aspect of a multilayer pad would be lost, amongst other things). Of course,
if the hole is surrounded by a minimal amount of copper on those layers,
then you would have a multilayer pad using the padstacks feature, which is
what I do in practice. But such a pad is multilayer and plated-through in
nature, rather than of a single layer and unplated nature. (And as this
thread has disclosed, this is in fact the preferable thing to do.)

> >My understanding is that whenever a hole in a PCB *is* through-plated,
> >then it is always advisable to have a minimal width of copper surrounding
> >the hole on each copper layer. As an example, if there should be at least
> >5mil of copper surrounding each hole, and a hole's diameter is 20mil,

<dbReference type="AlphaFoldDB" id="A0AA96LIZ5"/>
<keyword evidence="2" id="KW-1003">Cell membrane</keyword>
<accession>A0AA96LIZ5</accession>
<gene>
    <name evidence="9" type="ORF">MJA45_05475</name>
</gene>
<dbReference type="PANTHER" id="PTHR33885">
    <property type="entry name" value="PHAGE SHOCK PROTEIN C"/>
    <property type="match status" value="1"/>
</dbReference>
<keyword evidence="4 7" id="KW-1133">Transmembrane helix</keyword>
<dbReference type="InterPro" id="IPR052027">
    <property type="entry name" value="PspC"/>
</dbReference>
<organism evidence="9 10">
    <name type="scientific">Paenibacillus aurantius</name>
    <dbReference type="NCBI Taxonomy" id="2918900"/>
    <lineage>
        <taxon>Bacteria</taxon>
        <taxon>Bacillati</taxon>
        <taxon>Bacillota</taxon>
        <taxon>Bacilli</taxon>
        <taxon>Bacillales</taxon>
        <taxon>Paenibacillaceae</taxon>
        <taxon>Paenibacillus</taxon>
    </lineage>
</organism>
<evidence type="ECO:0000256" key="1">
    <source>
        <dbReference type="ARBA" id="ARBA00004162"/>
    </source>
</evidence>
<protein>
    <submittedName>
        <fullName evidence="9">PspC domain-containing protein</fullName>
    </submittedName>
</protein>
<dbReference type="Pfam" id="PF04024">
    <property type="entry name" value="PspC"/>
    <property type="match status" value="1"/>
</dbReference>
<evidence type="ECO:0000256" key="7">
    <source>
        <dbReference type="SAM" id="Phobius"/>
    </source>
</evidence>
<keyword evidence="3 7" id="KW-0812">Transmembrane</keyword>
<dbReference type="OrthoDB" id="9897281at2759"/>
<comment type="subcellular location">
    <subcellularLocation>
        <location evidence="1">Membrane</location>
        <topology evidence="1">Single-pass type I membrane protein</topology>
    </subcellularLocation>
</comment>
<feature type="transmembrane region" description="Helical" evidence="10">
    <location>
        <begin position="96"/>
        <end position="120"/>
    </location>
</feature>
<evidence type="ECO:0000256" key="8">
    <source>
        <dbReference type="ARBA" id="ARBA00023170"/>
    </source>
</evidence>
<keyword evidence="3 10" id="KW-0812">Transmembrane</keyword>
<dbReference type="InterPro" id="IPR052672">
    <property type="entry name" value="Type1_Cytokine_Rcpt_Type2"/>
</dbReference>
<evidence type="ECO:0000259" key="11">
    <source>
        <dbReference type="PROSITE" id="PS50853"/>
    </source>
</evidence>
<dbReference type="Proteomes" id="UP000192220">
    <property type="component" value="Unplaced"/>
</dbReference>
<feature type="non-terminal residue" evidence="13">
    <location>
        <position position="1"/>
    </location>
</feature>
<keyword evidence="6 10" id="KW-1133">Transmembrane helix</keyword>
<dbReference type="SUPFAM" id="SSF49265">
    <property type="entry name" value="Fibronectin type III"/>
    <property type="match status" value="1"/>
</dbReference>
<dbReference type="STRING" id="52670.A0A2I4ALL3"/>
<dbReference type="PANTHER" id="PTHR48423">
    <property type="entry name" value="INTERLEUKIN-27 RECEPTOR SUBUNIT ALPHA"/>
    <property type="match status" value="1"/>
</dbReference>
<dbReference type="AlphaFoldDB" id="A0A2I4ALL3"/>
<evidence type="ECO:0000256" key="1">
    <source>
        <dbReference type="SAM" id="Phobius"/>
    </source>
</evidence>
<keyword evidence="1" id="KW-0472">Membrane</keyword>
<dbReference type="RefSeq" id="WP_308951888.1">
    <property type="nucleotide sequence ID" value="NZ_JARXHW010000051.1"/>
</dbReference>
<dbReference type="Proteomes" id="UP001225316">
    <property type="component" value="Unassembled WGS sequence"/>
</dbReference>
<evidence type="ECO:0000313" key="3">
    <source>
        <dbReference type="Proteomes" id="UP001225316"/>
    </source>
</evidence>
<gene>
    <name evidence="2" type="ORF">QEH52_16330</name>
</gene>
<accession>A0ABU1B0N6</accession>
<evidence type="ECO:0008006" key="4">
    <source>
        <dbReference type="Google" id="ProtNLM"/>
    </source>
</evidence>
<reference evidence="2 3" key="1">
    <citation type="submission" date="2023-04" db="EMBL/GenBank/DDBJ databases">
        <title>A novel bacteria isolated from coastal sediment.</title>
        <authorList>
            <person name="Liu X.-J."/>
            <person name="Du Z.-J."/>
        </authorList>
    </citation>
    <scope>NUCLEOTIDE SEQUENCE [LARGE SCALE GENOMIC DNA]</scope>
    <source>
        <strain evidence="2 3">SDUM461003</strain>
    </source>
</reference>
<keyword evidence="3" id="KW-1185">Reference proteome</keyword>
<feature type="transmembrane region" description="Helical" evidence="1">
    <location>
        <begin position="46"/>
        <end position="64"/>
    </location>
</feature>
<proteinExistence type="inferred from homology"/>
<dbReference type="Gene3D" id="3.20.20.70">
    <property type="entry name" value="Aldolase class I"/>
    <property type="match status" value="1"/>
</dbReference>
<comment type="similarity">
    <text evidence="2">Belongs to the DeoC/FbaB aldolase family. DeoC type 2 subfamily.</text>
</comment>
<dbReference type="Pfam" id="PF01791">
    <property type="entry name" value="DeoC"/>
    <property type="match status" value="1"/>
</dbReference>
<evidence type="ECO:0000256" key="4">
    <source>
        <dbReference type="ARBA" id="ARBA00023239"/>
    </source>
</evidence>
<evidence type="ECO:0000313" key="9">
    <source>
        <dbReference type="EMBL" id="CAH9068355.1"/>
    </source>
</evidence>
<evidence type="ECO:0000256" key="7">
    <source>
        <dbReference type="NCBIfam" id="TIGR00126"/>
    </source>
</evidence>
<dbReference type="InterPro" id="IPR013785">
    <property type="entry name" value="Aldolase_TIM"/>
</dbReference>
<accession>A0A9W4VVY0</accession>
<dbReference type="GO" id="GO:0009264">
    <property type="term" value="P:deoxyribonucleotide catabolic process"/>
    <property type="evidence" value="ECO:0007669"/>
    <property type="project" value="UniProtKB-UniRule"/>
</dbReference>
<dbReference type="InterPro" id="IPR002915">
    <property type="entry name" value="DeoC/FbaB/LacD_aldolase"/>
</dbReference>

> >then the minimum width and height of the associated pad on any layer
> >(Top, Bottom, or (intermediate) Middle) is 30mil (allowing 20mil for the
> >hole and 5mil on *each* side of this).
> To put this in perspective, you will have 1.4 mils of copper on the wall,
> so, effectively, with a plated through hole, you have a minimum pad size 3
> mils diametric larger than the hole. Considering drill tolerance and hole
> position tolerance, 5 mils radial is about as small as one would want to
> go.
> Abdulrahman Lomax

Thank you for responding to my enquiry. I would hope that all of those
following this thread now appreciate the superiority, from at least a
reliability perspective, of using plated-through multilayer pads, over the
alternative option of using single layer unplated pads.

Geoff Harland.